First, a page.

CEC Theses and Dissertations

Title

The Effect of the High School Environment on Encouraging Girls to Major in Computer Science

Date of Award

2004

Document Type

Dissertation

Degree Name

Doctor of Philosophy (PhD)

Department

Graduate School of Computer and Information Sciences

Advisor

Maxine S. Cohen

Committee Member

Timothy Ellis

Committee Member

Richard D. Manning

Abstract

Women are severely underrepresented in high school and college computer science programs and in the computer industry. One prominent reason for girls not enrolling in high school and college computer classes is the overwhelming presence of boys in the classes. The male dominance causes many girls to become less confident in their ability to be successful in computer science. Recently, renewed interest in single-sex education has encouraged research in the value of all-female learning environments. All-girls schools tend to encourage girls to pursue areas of study that are typically male dominated. In particular, studies have shown that, in a coeducational school setting, boys often dominate computer labs which discourages girls from learning about computers. The purpose of this study was twofold. The first purpose was to determine if there is a difference in the computer curriculum offered in all-girls high schools and in coeducational high schools. The second purpose was to determine if girls attending all girls’ high schools have a different attitude towards computing and are more interested in majoring in computer science than girls in coeducational settings. The study consisted of two parts. The first part examined the computer curriculum of several all-girls and coeducational non-public high schools. Information was collected about each school's demographics, computer course offerings, and any school-sponsored computer-related activities. The second part of the study examined the computer attitudes and computer background of about 300 junior level girls enrolled in top-level math classes. About half of the girls were students in all-girls non-public high schools and the other half of the girls attended coeducational non-public high schools. The girls completed a questionnaire about their educational background in computers, their interest in majoring in computer science, and their attitude toward computers. The results of the study indicated that there was no significant difference in the number of different computer courses offered at the two types of schools. However, the all-girls schools tended to offer more basic application courses than the coeducational schools while the coeducational schools offered more computer science courses. Few girls from either type of school considered majoring in computer science, even though the girls in the all-girls schools had a significantly better attitude towards computers. Neither school environment impacted the girls' interest in majoring in computer science, but a positive attitude towards computers is a first step in enabling young women to pursue this field.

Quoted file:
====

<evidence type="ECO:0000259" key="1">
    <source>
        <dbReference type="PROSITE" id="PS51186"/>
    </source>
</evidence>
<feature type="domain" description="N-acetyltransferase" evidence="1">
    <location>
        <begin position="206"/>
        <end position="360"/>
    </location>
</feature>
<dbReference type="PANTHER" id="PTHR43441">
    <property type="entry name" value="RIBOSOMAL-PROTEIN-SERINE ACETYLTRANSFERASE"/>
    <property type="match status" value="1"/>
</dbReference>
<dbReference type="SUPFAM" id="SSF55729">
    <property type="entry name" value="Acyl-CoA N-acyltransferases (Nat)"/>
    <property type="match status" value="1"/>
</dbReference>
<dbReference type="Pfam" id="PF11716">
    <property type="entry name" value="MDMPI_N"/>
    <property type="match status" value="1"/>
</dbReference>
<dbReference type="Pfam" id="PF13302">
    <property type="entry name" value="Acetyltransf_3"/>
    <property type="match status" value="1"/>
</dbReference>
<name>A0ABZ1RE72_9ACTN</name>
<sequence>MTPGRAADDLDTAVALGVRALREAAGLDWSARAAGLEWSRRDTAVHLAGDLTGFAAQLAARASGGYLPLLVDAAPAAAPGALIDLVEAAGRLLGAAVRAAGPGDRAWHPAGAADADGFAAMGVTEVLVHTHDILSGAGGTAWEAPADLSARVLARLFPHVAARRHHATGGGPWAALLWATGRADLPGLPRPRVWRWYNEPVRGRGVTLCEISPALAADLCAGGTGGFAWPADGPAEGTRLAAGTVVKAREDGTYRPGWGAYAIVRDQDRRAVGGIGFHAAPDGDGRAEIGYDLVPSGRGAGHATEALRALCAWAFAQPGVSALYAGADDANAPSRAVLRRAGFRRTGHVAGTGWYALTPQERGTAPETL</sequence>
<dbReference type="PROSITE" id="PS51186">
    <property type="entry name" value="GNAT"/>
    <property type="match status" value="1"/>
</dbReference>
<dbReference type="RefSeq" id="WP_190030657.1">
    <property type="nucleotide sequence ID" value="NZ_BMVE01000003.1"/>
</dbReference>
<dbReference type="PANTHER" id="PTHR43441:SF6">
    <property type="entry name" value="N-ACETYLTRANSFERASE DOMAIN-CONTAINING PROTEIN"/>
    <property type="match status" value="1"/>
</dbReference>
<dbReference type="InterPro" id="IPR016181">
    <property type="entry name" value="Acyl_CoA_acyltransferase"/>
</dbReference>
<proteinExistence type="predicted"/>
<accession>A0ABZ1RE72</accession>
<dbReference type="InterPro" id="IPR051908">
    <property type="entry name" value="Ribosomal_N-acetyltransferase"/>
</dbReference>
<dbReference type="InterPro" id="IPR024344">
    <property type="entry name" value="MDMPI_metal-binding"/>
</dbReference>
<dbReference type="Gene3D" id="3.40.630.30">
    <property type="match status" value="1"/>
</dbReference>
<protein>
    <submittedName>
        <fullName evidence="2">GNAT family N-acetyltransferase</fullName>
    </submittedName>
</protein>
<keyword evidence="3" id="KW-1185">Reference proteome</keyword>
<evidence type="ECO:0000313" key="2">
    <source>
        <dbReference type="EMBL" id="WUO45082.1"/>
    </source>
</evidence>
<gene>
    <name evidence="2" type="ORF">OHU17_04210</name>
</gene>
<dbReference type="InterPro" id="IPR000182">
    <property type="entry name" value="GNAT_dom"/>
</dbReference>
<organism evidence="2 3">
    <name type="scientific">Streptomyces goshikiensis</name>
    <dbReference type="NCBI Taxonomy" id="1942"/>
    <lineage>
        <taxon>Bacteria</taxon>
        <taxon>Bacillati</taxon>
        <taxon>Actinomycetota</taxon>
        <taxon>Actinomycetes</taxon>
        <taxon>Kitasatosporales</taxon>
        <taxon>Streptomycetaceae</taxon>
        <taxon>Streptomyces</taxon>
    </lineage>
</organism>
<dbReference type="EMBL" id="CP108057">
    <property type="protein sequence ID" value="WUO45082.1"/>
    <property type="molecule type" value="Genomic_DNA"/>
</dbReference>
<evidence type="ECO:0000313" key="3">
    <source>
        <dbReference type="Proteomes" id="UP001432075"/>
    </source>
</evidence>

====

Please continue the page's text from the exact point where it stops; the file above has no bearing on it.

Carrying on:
This document is currently not available here.

  Link to NovaCat

Share

COinS